classroomHere’s an interesting article quoting a publishing exec who thinks technology will make us rethink age grouping in schools and organize them instead by competency. The executive, Jeff Livingston, points to online platforms like Khan Academy and Coursera as examples of technological innovation that allow students to progress and learn at their own pace.

From the article:

“In a virtual roundtable with reporters, he said, ‘What does it mean to be a 9th grader or 10th grader beyond being a certain age? … It doesn’t make sense that all the 15-year-olds are in this grade and all the 16-year-olds are in that grade. It should be where your interests, your skills and your mastery of certain concepts takes you.'”

As an educator myself, I agree—to an extent. The French curriculum I use builds on what was done in prior years. I can catch a new child up, of course—a certain amount of reinforcement is built in—but to a certain degree, there is little difference in what I would do with a new Grade 1 student or a new Grade 2 student. Of course, a new-to-study 15-year-old might need different materials than a 7-year-old, and it would not be appropriate to group them together. But within a certain range, I can see competency grouping being useful.

I have two senior kindergarten (SK) classes this year, for instance, and one of the classes is all returning students and one has three new children. I’ve definitely found that I have to take more time to explain things to that second group, because I know there are new children who are not used to the routine. And then I have to be mindful that I don’t let the other class get too far ahead—they may be able to handle more because we can get through certain routines quicker, but the two peer groups are supposed to follow the same curriculum and be kept at rough parity. Why? Because they are both ‘SK classes.’ Would it, in a perfect world, be better to bump up those kids who truly are ahead? Would it be better to separate out the new kids—and throw in my five new Grade 1s while I’m at it—and give them their own ‘new students’ class? Maybe. But our schools are not equipped for that right now. Logistically, it would be hard to pull together kids from different classes because the classes have their own schedules. When the SK kids are having French, the Grade 1 kids are having art. I can’t pull them out of there. But then again, while the Grade 1 kids are having French, the SK kids are having gym …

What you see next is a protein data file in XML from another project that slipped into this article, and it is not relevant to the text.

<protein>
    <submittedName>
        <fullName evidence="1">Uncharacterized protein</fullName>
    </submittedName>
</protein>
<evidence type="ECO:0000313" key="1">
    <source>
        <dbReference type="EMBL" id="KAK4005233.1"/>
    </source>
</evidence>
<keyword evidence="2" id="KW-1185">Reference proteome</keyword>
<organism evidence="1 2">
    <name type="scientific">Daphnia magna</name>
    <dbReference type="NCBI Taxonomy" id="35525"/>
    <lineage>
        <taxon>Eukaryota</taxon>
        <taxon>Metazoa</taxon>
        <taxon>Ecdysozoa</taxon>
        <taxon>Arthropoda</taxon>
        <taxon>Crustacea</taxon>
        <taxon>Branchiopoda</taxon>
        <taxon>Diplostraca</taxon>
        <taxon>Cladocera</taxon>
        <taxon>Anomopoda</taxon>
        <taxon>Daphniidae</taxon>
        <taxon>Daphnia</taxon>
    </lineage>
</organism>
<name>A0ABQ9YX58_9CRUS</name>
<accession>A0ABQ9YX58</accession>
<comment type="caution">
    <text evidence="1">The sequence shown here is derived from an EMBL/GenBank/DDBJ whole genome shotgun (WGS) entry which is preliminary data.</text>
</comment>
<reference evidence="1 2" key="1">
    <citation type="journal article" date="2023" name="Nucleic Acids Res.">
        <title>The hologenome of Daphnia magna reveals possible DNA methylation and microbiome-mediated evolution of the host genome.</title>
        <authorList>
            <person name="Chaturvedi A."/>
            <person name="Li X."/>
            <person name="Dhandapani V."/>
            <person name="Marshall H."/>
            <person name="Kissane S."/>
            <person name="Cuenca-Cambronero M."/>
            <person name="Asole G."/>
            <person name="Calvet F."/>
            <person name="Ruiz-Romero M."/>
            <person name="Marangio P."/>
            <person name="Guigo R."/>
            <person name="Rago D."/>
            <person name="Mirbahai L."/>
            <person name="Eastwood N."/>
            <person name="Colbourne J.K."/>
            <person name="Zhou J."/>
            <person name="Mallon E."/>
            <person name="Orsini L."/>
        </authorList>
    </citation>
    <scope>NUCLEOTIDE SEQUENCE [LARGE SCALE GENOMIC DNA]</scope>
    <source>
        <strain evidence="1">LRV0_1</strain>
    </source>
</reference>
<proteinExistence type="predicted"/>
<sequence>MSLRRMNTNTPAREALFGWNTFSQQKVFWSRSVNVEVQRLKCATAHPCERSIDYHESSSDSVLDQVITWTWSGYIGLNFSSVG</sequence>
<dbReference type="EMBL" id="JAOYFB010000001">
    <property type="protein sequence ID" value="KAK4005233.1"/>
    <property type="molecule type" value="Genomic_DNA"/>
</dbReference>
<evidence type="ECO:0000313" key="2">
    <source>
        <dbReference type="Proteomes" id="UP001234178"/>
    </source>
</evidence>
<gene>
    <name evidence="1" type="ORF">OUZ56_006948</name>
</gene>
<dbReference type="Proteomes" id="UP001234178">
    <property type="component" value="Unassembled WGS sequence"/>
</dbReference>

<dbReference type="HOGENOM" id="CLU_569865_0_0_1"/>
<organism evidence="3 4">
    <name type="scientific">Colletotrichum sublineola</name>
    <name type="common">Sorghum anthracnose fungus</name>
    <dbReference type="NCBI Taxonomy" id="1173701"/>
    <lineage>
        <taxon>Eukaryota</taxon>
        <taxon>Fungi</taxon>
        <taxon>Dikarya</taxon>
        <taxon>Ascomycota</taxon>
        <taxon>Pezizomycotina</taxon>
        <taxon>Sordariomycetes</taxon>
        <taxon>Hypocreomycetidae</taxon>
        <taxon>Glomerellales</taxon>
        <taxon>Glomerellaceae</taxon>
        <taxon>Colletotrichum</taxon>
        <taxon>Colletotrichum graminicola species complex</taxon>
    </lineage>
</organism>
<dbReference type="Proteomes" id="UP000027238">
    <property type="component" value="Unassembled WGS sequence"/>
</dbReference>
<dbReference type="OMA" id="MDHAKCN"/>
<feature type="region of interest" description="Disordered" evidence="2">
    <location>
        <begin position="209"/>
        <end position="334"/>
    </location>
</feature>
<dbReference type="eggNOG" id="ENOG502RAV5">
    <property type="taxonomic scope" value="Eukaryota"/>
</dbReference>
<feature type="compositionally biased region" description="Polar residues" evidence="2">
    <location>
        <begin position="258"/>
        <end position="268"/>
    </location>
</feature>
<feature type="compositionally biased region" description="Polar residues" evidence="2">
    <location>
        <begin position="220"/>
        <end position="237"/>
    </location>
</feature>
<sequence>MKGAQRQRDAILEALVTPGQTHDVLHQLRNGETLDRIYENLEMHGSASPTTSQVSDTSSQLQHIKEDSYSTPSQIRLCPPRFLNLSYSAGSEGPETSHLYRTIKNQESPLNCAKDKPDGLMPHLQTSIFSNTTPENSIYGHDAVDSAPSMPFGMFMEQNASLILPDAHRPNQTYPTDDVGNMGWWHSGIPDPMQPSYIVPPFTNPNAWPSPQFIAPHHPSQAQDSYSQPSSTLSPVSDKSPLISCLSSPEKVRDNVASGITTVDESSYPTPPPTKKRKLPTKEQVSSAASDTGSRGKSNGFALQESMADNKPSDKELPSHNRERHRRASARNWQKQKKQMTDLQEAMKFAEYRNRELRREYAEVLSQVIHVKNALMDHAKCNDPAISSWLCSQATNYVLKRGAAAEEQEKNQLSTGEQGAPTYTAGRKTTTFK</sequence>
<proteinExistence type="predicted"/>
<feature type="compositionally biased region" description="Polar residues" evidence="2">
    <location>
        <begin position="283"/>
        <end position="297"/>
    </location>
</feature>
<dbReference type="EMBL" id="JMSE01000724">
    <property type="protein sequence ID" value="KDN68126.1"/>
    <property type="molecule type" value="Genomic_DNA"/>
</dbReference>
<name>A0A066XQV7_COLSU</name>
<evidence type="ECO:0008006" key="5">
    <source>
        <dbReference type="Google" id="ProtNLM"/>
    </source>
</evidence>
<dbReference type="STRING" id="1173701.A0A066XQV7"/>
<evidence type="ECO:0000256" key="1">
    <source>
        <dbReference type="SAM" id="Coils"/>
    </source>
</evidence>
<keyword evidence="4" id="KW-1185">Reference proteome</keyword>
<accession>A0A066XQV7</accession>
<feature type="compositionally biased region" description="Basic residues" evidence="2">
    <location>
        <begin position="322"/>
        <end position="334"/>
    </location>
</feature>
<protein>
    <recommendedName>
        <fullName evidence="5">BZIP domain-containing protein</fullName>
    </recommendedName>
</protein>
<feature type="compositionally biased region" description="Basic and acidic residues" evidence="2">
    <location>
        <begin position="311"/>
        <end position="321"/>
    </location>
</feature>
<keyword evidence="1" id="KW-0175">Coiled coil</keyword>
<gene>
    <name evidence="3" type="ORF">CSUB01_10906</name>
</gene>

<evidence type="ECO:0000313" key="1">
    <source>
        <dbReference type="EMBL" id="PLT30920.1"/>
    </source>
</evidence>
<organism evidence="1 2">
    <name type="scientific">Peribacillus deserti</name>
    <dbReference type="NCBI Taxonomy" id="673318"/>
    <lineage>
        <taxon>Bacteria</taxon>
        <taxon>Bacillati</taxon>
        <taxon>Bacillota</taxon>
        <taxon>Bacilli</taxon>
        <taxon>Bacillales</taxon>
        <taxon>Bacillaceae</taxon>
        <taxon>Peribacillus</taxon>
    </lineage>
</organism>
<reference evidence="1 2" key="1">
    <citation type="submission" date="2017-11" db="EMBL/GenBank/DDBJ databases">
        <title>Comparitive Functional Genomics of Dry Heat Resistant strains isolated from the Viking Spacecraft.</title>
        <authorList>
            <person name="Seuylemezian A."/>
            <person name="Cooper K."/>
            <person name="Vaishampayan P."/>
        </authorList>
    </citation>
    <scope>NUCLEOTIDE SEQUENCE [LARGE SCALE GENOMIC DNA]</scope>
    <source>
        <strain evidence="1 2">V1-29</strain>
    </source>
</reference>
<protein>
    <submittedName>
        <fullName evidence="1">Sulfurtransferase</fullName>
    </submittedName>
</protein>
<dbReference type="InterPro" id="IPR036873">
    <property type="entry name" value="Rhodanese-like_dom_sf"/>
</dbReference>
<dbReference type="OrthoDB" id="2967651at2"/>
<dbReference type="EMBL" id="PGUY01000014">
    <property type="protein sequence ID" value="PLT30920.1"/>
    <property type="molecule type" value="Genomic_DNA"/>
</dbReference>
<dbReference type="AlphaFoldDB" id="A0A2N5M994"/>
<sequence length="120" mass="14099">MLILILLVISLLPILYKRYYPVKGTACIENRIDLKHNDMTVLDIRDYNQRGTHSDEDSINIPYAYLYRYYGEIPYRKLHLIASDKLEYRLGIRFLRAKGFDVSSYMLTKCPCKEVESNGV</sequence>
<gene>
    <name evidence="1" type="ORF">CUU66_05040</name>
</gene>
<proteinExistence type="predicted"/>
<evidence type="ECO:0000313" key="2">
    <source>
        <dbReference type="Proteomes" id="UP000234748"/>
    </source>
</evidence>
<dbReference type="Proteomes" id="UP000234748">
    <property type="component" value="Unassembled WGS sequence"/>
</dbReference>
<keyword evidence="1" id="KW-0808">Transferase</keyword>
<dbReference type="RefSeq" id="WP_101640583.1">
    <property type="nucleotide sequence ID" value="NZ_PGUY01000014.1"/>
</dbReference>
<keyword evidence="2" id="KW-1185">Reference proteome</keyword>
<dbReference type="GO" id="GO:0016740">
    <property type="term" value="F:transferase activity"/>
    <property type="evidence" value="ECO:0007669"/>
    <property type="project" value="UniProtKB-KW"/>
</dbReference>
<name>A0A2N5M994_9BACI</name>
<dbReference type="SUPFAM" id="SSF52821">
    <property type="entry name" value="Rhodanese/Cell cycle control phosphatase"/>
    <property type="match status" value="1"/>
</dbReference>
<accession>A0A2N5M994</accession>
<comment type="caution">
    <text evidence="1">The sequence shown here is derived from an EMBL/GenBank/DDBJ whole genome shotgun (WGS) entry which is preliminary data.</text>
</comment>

Perhaps by the high school level, where students can sign up for classes by level, there would be no harm in having a Grade 12 student take Grade 10 French, or for that matter, a Grade 10 student taking Grade 12 French. A certain amount of rethinking would be required, but it would be feasible within the framework of high school education. If online enrichment options can raise a student to a higher level at that stage, I think it would be amazing to give them the opportunity to progress in a more self-paced fashion. But I don’t think age grouping is on its way out anytime soon.


  1. Ah, yes, High School–a time when hormones run wild and learning is far down the list. I haven’t been in high school for decades but I remember plenty of classes where age groups were mixed (math, science, drama, typing (okay, I’m really dating myself here). The only ones that weren’t mixed were English and History. Of course, some students were double-promoted while others were held back, which had some of the same effects. So, yeah, I think knowledge-learning-based education would be fine but if you lose track of the social aspects, you really miss the point of high school.

    Rob Preece

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